author       = {,  and Fitzmaurice, Christina and Allen, Christine and Barber, Ryan M and Barregard, Lars and Bhutta, Zulfiqar A and Brenner, Hermann and Dicker, Daniel J and Chimed-Orchir, Odgerel and Dandona, Rakhi and Dandona, Lalit and Fleming, Tom and Forouzanfar, Mohammad H and Hancock, Jamie and Hay, Roderick J and Hunter-Merrill, Rachel and Huynh, Chantal and Hosgood, H Dean and Johnson, Catherine O and Jonas, Jost B and Khubchandani, Jagdish and Kumar, G Anil and Kutz, Michael and Lan, Qing and Larson, Heidi J and Liang, Xiaofeng and Lim, Stephen S and Lopez, Alan D and MacIntyre, Michael F and Marczak, Laurie and Marquez, Neal and Mokdad, Ali H and Pinho, Christine and Pourmalek, Farshad and Salomon, Joshua A and Sanabria, Juan Ramon and Sandar, Logan and Sartorius, Benn and Schwartz, Stephen M and Shackelford, Katya A and Shibuya, Kenji and Stanaway, Jeff and Steiner, Caitlyn and Sun, Jiandong and Takahashi, Ken and Vollset, Stein Emil and Vos, Theo and Wagner, Joseph A and Wang, Haidong and Westerman, Ronny and Zeeb, Hajo},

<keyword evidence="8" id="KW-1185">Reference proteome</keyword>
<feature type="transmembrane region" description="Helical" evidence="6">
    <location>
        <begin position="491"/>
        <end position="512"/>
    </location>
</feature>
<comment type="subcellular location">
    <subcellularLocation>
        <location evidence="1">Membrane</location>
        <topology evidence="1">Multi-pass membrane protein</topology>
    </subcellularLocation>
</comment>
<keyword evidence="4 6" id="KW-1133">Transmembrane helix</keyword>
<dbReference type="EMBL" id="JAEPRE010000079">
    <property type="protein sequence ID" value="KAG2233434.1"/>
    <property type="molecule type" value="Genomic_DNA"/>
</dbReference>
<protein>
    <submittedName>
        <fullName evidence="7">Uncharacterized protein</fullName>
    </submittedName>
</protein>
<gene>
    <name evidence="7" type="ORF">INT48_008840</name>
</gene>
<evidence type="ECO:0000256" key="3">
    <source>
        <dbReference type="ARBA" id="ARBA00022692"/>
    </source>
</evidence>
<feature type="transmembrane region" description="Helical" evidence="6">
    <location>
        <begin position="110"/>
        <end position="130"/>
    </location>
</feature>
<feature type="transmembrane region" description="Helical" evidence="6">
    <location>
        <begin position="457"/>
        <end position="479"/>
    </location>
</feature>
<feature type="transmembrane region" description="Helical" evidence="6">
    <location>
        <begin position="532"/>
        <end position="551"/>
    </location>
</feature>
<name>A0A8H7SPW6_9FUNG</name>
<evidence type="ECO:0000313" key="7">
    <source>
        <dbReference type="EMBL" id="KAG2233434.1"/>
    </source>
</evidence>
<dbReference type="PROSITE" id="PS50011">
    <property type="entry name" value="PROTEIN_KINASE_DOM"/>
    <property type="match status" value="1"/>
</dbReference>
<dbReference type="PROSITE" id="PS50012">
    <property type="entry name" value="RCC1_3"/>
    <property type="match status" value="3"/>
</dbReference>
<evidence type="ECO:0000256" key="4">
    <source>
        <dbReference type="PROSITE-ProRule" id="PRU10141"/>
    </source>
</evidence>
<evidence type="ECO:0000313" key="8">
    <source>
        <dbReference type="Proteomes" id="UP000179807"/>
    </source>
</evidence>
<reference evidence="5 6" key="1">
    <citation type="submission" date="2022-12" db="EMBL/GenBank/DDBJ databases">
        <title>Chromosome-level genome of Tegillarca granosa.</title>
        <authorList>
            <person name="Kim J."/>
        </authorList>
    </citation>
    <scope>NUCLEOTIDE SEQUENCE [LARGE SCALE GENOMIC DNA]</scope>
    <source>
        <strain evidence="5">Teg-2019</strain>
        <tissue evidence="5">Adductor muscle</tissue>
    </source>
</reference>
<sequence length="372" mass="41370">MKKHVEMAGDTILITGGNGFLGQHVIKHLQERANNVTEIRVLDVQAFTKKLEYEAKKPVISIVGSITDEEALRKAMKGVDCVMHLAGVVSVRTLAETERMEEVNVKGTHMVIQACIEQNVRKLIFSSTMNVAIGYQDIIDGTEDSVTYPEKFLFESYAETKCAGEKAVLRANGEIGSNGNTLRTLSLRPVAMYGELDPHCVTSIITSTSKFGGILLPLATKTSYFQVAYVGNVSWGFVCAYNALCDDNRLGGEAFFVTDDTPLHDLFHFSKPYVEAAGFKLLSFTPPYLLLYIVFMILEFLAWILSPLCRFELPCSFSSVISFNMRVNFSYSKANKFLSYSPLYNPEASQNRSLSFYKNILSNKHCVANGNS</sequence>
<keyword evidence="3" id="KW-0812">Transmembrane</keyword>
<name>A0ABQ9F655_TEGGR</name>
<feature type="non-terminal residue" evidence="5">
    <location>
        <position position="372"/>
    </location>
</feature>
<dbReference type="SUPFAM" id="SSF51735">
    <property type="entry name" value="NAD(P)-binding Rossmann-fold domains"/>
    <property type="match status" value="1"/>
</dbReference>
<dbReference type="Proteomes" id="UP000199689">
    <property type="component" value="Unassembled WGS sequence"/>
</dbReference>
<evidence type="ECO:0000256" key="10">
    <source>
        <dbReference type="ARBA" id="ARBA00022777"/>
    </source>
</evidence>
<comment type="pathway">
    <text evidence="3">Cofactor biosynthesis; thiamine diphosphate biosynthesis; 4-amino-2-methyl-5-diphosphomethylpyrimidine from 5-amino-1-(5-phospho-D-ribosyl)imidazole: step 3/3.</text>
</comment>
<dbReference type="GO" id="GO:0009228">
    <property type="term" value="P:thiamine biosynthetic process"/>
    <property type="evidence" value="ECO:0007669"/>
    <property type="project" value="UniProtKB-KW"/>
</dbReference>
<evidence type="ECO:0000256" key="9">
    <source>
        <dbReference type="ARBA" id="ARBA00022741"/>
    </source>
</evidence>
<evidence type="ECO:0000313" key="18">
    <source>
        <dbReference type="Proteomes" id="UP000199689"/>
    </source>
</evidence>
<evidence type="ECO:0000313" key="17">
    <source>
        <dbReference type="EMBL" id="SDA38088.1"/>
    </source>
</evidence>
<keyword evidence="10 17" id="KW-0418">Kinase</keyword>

issn         = {2374-2437},
  keyword      = {Age Distribution,Female,Global Burden of Disease/trends,Humans,Incidence,Male,Neoplasms/epidemiology,Sex Distribution,Time Factors},
  language     = {eng},
  month        = {04},
  number       = {4},
  pages        = {524--548},
  publisher    = {American Medical Association},
  series       = {JAMA oncology},
  title        = {Global, Regional, and National Cancer Incidence, Mortality, Years of Life Lost, Years Lived With Disability, and Disability-Adjusted Life-years for 32 Cancer Groups, 1990 to 2015 : A Systematic Analysis for the Global Burden of Disease Study},
  url          = {http://dx.doi.org/10.1001/jamaoncol.2016.5688},
  volume       = {3},
  year         = {2017},
}